I'm giving CrossFit the edge here when it comes to conditioning. CrossFit will give you endurance and speed. Calisthenics doesn't test the capacity of the lungs in the same way. It's easier to push yourself when all you have to do is grit your teeth and bash out the remaining rounds of the goblet squat. The difficulty and injury risk involved with many calisthenics exercises means that for most people, it's wise not to push the limits.
According to a study in the Orthopaedic Journal of Sports Medicine, the injury rate for CrossFit newbies is around 30%. These are injuries sustained in the first year of training, when inexperience leads to errors and result in injury. The study's conclusion is that “CrossFit training is relatively safe compared with more traditional training modalities”. The Journal of Sport Rehabilitation found that the rate of injury, in general, is around 20%.
Another study in the same year (2018) asked the question “Are Injuries More Common With CrossFit Training Than Other Forms of Exercise?”. The 4-year study found that CrossFit had a comparable or lower rate of injury than comparable strength training programs. Injury rates are comparable to those in Olympic lifting, distance running, rugby, football, soccer, or gymnastics.
What about calisthenics?
While injury rates in this sport are not as well documented or studied as other sports, a study in the Journal of Science Medicine and Sport found that participants in calisthenics training experienced less back pain injuries than traditional weight training or even stretching and flexibility training. A study in the German Journal of Sports Medicine found that the sport had a lower rate of injury than gymnastics.
The amount of calories burned or fat burned in a WOD is hard to generalize. No single WOD is the same and people scale their workouts depending on their abilities. So let's just say that an Olympic lifting session, followed by some gymnastics, and then a 15-minute workout burns an equivalent amount of calories as a 40-minute run.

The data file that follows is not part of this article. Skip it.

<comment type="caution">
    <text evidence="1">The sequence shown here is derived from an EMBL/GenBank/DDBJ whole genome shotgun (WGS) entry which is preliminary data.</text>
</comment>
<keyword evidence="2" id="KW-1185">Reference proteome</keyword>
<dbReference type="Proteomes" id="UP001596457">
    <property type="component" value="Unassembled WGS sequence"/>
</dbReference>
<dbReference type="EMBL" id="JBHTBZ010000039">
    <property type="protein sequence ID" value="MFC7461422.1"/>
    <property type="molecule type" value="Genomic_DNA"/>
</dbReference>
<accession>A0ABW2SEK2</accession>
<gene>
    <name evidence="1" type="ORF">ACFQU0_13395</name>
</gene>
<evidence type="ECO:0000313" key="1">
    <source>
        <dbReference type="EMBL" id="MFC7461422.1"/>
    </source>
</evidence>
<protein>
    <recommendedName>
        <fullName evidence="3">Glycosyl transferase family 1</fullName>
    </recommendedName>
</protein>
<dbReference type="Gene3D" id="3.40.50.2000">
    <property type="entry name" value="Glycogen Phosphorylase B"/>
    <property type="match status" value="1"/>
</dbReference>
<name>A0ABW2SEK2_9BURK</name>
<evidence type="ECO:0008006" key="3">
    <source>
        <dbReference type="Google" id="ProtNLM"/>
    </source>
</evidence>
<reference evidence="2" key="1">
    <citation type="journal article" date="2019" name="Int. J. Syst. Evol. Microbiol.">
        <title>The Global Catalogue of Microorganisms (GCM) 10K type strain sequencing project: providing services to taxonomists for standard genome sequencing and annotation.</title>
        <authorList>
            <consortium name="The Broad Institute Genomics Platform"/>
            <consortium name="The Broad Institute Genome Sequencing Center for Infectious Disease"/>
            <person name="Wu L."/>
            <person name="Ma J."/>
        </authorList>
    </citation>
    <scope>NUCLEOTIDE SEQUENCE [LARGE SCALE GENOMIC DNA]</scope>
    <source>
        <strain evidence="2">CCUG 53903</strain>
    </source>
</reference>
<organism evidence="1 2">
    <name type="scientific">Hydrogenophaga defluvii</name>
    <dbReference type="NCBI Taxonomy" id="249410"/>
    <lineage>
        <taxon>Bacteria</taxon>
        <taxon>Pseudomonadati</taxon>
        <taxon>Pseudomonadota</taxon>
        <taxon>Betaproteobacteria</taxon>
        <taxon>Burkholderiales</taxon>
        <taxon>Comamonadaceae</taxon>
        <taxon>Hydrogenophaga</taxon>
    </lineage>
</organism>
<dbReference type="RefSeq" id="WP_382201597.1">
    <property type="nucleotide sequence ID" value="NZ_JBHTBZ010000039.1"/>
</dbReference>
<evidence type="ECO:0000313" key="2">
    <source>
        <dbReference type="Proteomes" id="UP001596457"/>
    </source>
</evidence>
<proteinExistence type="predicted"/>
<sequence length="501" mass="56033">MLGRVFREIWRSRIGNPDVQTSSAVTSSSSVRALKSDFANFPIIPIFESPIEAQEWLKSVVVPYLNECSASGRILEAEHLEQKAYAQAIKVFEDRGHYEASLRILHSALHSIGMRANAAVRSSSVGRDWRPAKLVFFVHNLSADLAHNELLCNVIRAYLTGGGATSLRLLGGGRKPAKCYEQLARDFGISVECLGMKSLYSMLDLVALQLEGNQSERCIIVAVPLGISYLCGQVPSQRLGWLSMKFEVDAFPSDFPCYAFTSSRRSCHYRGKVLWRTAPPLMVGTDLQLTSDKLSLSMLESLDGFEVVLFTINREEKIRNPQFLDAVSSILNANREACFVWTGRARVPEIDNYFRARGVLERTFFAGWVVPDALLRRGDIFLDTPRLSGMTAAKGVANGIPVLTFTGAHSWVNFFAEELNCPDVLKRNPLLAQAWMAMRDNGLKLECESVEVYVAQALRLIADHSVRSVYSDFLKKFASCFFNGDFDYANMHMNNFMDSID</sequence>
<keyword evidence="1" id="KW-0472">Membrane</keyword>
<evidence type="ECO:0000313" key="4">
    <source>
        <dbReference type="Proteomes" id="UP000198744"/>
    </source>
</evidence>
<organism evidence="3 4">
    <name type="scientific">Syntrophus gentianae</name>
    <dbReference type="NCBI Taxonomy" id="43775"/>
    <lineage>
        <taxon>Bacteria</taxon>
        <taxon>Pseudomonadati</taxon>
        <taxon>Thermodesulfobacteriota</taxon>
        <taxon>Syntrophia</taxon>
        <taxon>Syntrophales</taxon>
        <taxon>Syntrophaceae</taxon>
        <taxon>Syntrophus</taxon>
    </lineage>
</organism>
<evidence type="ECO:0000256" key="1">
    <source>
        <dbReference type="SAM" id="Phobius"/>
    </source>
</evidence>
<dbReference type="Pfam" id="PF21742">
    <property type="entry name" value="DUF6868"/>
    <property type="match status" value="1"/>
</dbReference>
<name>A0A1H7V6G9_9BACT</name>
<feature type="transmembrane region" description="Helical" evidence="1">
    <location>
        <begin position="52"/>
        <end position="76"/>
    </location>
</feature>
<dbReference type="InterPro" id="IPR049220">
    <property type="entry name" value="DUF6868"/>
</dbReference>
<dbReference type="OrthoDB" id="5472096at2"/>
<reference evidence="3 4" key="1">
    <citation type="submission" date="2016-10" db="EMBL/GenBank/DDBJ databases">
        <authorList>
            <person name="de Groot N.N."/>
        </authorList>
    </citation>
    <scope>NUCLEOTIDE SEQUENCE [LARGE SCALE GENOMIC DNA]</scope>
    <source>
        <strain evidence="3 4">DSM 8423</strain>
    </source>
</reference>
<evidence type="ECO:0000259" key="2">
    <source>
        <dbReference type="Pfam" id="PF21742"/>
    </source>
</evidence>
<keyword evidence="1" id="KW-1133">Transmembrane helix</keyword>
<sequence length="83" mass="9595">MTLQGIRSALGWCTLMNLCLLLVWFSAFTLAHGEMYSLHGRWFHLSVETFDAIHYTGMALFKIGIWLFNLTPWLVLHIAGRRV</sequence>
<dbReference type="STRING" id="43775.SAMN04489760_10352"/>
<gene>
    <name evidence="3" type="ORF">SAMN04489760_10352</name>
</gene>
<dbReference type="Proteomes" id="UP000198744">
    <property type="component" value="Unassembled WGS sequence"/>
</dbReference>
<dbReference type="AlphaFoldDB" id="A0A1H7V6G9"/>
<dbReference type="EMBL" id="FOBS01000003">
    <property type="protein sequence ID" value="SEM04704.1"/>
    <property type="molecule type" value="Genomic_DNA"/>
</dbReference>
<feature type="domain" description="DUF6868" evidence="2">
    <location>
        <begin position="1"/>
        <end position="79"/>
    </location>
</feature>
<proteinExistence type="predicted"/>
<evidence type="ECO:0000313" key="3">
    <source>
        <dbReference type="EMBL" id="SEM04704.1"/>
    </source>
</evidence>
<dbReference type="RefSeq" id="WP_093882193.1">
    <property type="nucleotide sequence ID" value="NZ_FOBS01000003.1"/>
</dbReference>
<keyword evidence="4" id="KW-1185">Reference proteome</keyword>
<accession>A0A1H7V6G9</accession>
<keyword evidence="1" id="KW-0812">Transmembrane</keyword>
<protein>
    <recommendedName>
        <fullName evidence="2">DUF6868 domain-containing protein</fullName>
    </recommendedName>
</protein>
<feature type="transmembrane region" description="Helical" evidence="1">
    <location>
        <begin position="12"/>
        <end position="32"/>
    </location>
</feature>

As you can see, CrossFit is not exactly the most efficient way of burning fat. However, the “after-burn” effect of weight lifting and intense exercise carries on the fat-burning effect for hours after a CrossFit workout. At the same time, it's fairly easy to scale a workout to the point where participants aren't doing much at all. Unlike running where you maintain a fairly constant pace and heart rate, CrossFit workouts can allow people to take their foot off the accelerator. The result is the phenomenon of Fat CrossFitters – people who train daily but never change their body composition.
Calisthenics, which focuses more on isometric exercises and strength but places little emphasis on cardiovascular fitness, can't compete with CrossFit, HITT, and sports that includes metabolic conditioning.
Cost and convenience
There's no doubting that CrossFit can be expensive (this is a relative term – there really is no price on health). And while specialized calisthenics gyms aren't cheap, you might have more options for working out at no cost.
What's needed for a typical CrossFit workout
- Wall Balls
- CrossFit Rings or bars
Calisthenics workout props include
- a fixed bar at a height
- Olympic rings
Let's take the rings out of the equation. In many cities around the world, the local exercise park in a public space can double for calisthenics gyms. With a pull-up bar, you can do many of the most common calisthenics movements. For the rest, any space on the ground will do.
For cost and convenience, the winner is calisthenics.
Your choice in the Crossfit vs Calisthenics debate comes down to your goals. Choose the workout that pushes you to the limit, sweaty and ready to collapse, if that's what you want. If you enjoy high-intensity workouts with weights, gymnastics, and cardio, choose CrossFit. If you want a workout that challenges your balance, strength, and flexibility, try calisthenics. A workout should make you feel spurred on to do more so that you can commit long-term. This means better success at strength and muscle building in the long term.
CrossFit fan. Ex-personal trainer, triathlete, and cross-country mountain biker. Masters Competitive CrossFit athlete. Writer and blogger.